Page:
December 2006 | Page 102 | By: Alan Deutschman
“You have to love this sweet, satisfying machine," wrote David Pogue in his New York Times review of the Squeezebox. The sweet machine in question is a $300 device that lets audiophiles take digital music from their computer hard drives or from Internet-radio streams, and play it with impressive clarity on high-end speakers in their living rooms. "Its creators have sweated so many details, you want to hand them a towel."
One of Them: Slim Devices founder and CEO Sean Adams tinkers with his audio devices--just like his company's legion of customer-creators--in his "mad lab."
Ah, but who actually did that sweating? Not just the handful of engineers on the payroll at Slim Devices, the startup that makes the Squeezebox. The player, which has sold an impressive 50,000 units, is largely the brainchild of its customers around the world, who have done much of the vital engineering and design work--for free. They've been motivated by their passions--for great audio, for cool products, for the art of engineering--and also by the satisfaction of being admired and relied on by a global community of their peers.
We know about open-source software and Web services such as Linux, the Mozilla Web browser, and Wikipedia, of course. But Sean Adams, the 27-year-old college dropout who started Slim in his Silicon Valley garage, bet that the same ethos of knowledge sharing and community could extend to a manufactured physical object, one being sold--gasp!--for profit. True, it's a conclusion he came to by accident. Adams had a more conventional company in mind when he was making the rounds for venture capital. He just happened to be looking for funding during the Valley's particularly inauspicious time of late 2001. "Sean wanted Slim Devices to be open source because he didn't have the money to build a company in the usual way," says Patrick Cosson, Slim's vice president of sales and marketing. "It wasn't a political position. It was out of necessity."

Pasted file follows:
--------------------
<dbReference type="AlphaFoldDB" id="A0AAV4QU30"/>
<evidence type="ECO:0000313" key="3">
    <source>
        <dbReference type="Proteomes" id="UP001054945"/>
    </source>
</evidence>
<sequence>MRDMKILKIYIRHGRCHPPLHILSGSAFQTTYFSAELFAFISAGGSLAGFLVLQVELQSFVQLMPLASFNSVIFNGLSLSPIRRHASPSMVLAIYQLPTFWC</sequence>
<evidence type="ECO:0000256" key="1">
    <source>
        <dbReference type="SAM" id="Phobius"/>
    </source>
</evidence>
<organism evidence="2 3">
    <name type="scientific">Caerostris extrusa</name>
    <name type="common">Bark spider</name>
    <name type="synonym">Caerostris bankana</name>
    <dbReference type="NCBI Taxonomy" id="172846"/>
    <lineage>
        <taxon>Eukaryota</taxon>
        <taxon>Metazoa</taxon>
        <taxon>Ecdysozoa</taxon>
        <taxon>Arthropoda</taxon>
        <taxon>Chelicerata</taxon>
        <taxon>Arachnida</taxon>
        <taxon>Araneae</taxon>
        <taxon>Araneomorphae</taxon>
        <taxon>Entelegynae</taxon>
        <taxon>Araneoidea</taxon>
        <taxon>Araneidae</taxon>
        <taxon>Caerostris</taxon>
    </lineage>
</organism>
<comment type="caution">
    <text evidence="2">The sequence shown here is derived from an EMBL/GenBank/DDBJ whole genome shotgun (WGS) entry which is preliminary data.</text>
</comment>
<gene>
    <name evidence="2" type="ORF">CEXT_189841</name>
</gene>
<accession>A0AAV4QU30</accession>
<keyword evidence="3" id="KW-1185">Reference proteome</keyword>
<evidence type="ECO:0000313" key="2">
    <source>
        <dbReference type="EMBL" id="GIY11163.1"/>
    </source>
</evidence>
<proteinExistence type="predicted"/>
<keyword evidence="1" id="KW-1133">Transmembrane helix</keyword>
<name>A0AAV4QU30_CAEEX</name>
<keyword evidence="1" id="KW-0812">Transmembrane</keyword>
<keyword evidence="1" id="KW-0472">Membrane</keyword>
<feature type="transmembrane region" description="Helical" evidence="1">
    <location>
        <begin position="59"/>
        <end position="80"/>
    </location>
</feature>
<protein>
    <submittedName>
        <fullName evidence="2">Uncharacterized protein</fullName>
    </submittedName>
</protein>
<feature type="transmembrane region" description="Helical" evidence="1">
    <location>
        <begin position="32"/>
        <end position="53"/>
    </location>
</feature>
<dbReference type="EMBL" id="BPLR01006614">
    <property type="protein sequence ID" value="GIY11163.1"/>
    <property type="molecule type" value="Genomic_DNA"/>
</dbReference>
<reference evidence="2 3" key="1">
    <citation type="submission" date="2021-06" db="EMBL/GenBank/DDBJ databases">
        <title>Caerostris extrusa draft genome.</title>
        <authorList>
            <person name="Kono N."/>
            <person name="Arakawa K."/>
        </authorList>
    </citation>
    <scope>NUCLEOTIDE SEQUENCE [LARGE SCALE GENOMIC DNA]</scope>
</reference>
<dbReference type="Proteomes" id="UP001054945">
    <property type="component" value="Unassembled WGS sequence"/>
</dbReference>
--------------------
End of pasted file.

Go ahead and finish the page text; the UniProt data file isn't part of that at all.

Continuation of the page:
And you know what they say about necessity. Slim Devices will bring in around $10 million in revenue this year. Its fans include music stars Herbie Hancock and Alanis Morissette. And its latest product, released last September, the higher-end $2,000 Transporter, has reaped three times the expected orders.
Slim Devices is still small, of course, and young. But it offers a glimpse of how many companies may come to function in the future: as ecosystems that depend on the active participation of broad networks of contributors. "Everywhere you find innovation today, a community is involved," says Patricia Seybold, author of Outside Innovation: How Your Customers Will Co-Design Your Company's Future (Collins, October 2006).
In this world, running a company is not about brilliance or command, but about attracting and orchestrating the work of talented and passionate outsiders--people who know more than you do, have better ideas, and maybe even care more about your product than you do. As Slim's five-year history shows, there's still an important role for the company and its leaders, but it sure isn't what people have been learning in business school for decades.
People around the world have been contributing to Slim Devices free of charge for all sorts of reasons. Some do it to showcase their skills in the hope of attracting a job offer. Some do it for the challenge. But much of it comes down to this: We want things our way. "Initially, I really got involved because the product didn't do quite what I wanted," says Adrian Smith, who's employed as a network architect for a large telco in Britain. "Instead of just complaining, [Slim] allowed me to roll up my sleeves and try to improve it."
Hard-core audio enthusiasts like Smith, the sort Adams calls "people who will do anything in the pursuit of sound," are the backbone of the Slim Devices community. But what keeps these avid listeners engaged, in fact, is the chance to be heard. Felix Mueller was a software engineer in San Jose, California, a few miles from Slim's headquarters in Mountain View, when he started writing new features for its players. The startup's bosses treated him with deference when he dropped by its vintage 1950s Silicon Valley building (which originally belonged to Fairchild Semiconductor, the legendary company that invented the computer chip). "When I first met Sean," Mueller recalls, "he greeted me with, 'You must be the famous Felix.'" Mueller remained a key member of Slim's community even after he moved to Switzerland. Smith says Slim's executives have earned his trust by relying on his software and "treating me as the expert on how it works."
Slim Devices has depended on its community of enthusiasts to both suggest and create the numerous add-on features that give its products their full richness. But if that's all there was to it, Slim would be merely a customer-centric organization using open-source software development in much the same way giants like